"cbroker": "http://orion:1026",
"entity_type": "Device",
"resource": "/iot/d",
"attributes": [
{
"object_id": "bpm", "type": "Property", "name": "heartRate",
"metadata": { "unitCode": {"type": "Text", "value": "5K" }}
},
{
"object_id": "s", "name": "status", "type": "Property"
},
{
"object_id": "gps", "name": "location", "type": "geo:point"
}
],
"static_attributes": [
{
"name": "category", "type": "Property", "value": "sensor"
},
{
"name": "supportedProtocol", "type": "Property", "value": "ul20"
}
]
}
]
}'


In the example the IoT Agent is informed that the /iot/json endpoint will be used and that devices will authenticate themselves by including the token 4jggokgpepnvsb2uv4s40d59ov. For an UltraLight IoT Agent this means devices will be sending GET or POST requests to:

http://iot-agent:7896/iot/d?i=<device_id>&k=4jggokgpepnvsb2uv4s40d59ov


Which should be familiar syntax from the previous tutorial.

The service group provisioning can also be used to define attributes mappings and common static_attributes. The attributes mappings define common aliases for anonymous incoming devices. For example the key gps can be defined to map the location GeoProperty.

When a measurement from an IoT device is received on the resource URL it needs to be interpreted and passed to the context broker. The entity_type attribute provides a default type for each device which has made a request, in this case anonymous devices will be known as Device entities. Furthermore, the location of the context broker (cbroker) is needed, so that the IoT Agent can pass on any measurements received to the correct location. cbroker is an optional attribute - if it is not provided, the IoT Agent uses the context broker URL as defined in the configuration file, however it has been included here for completeness.

### Provisioning a Sensor

The NGSI-LD specification mandates full URNs when creating context data entities, however the incoming messages from the devices will not be aware of this convention. Furthermore, the attribute name on the context data entity should match the short names found within the associated @context file. These mappings can be defined at the service group level as seen in the previous request, or they can be defined by provisioning each device individually.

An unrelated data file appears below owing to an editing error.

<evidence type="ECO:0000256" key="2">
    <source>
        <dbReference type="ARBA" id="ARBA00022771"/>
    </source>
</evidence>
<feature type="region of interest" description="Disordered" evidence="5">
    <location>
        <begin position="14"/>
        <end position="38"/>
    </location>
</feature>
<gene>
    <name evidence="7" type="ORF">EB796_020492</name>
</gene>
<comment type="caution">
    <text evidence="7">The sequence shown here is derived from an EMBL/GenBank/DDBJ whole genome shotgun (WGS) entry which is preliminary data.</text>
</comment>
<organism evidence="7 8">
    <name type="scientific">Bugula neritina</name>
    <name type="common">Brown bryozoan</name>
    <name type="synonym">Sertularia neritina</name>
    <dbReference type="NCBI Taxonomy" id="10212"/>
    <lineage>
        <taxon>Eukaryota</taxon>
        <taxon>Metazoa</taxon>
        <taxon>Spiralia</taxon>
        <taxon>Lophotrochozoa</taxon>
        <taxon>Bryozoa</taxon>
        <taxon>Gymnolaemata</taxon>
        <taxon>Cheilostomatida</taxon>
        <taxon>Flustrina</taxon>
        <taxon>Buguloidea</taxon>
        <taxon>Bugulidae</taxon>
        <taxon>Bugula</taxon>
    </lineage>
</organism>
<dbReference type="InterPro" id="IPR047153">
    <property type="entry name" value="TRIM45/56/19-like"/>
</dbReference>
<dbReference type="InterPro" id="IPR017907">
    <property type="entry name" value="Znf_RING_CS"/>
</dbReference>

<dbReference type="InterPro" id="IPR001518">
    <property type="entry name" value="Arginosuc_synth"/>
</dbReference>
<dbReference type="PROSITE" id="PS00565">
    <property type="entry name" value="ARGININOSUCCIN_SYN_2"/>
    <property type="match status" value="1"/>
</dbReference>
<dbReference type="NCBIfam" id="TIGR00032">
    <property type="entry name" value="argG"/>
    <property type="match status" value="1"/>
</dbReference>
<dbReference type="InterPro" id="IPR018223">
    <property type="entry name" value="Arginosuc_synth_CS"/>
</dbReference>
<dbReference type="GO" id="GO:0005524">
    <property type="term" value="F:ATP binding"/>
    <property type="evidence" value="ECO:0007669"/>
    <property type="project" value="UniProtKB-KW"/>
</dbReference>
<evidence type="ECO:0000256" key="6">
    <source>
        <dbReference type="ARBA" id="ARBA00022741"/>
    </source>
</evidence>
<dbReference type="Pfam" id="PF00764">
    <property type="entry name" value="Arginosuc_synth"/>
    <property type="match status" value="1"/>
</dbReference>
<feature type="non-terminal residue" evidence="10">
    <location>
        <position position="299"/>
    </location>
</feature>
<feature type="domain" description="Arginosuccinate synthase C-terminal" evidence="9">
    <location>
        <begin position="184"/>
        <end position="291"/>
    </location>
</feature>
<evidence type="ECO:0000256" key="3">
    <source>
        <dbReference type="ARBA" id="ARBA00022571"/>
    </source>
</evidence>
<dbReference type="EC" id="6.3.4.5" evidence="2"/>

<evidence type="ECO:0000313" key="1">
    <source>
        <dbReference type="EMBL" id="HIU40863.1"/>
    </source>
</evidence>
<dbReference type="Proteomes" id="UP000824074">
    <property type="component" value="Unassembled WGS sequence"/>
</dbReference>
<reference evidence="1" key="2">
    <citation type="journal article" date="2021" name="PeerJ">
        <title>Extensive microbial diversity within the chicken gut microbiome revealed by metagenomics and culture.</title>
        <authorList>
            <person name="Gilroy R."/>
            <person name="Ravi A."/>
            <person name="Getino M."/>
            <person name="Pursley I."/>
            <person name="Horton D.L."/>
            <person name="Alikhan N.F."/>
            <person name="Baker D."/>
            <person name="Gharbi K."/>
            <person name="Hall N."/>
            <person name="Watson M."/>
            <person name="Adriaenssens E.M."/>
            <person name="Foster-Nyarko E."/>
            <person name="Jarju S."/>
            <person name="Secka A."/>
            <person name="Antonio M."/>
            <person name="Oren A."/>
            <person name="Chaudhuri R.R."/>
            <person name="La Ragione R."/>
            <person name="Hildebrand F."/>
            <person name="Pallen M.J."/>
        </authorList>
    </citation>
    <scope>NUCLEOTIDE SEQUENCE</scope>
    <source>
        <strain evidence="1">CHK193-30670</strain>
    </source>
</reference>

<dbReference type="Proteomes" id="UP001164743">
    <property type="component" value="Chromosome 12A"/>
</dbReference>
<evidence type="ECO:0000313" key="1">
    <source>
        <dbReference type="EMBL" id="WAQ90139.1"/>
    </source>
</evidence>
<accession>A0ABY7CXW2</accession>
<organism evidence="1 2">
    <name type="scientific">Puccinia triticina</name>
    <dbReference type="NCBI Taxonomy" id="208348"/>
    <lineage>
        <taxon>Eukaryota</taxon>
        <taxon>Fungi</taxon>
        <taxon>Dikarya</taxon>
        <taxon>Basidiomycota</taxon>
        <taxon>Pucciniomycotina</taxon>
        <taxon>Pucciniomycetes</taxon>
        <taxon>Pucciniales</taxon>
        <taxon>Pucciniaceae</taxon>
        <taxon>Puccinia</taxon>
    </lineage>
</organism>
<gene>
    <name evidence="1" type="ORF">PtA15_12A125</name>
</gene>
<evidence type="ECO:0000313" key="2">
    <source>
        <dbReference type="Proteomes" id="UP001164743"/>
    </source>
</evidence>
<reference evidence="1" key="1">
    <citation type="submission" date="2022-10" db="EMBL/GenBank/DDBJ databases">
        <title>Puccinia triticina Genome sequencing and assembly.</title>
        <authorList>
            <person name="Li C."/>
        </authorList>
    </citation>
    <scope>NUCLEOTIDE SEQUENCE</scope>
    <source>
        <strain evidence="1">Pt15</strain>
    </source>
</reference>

Three types of measurement attributes can be provisioned:

• attributes are mappings of the active readings from the device.
• lazy attributes are only sent on request - The IoT Agent will inform the device to return the measurement.
• static_attributes are as the name suggests static data about the device (such as relationships) passed on to the context broker.

Note: in the case where individual ids are not required, or aggregated data is sufficient the attributes can be defined within the provisioning service rather than individually.

#### 3 Request:

curl -L -X POST 'http://localhost:4041/iot/devices' \
-H 'fiware-service: openiot' \
-H 'fiware-servicepath: /' \
-H 'Content-Type: application/json' \
--data-raw '{
"devices": [
{
"device_id": "temperature001",
"entity_name": "urn:ngsi-ld:Device:temperature001",
"entity_type": "Device",
"timezone": "Europe/Berlin",
"attributes": [
{
"object_id": "t",
"name": "temperature",
"type": "Property",
"unitCode": {
"type": "Text",
"value": "CEL"
}
}
}
],
"static_attributes": [
{
"name": "controlledAsset",
"type": "Relationship",
"value": "urn:ngsi-ld:Building:barn001"
}
]
}
]
}'


In the request we are associating the device temperature001 with the URN urn:ngsi-ld:Device:temperature001 and mapping the device reading t with the context attribute temperature (which is defined as Property with appropriate meta-data). A controlledAsset Relationship is also defined as a static_attribute, placing the device within the Building urn:ngsi-ld:Building:barn001.

Static attributes are useful as additional data on an entity to enable querying using the q parameter. For example the Smart Data Models Device model defines attributes such as category or controlledProperty which enable queries to be made like:

• Which Actuators currently have a low batteryLevel?

/ngsi-ld/v1/entities?q=category=="actuator";batteryLevel<0.1

• Which Devices measuring fillingLevel were installed before January 2020?

/ngsi-ld/v1/entities?q=controlledProperty=="fillingLevel";dateInstalled<"2020-01-25T00:00:00.000Z"

Obviously static data can be extended as necessary and can also include additional data such as a unique name or serialNumber for each device should the entity ID be too inflexible for queries.

/ngsi-ld/v1/entities?q=serialNumber=="XS403001-002"

Additionally devices with a fixed location static attribute can also be queried using the Geofencing parameters.

/ngsi-ld/v1/entities?georel=near;maxDistance:1500&geometry=point&coords=52.5162,13.3777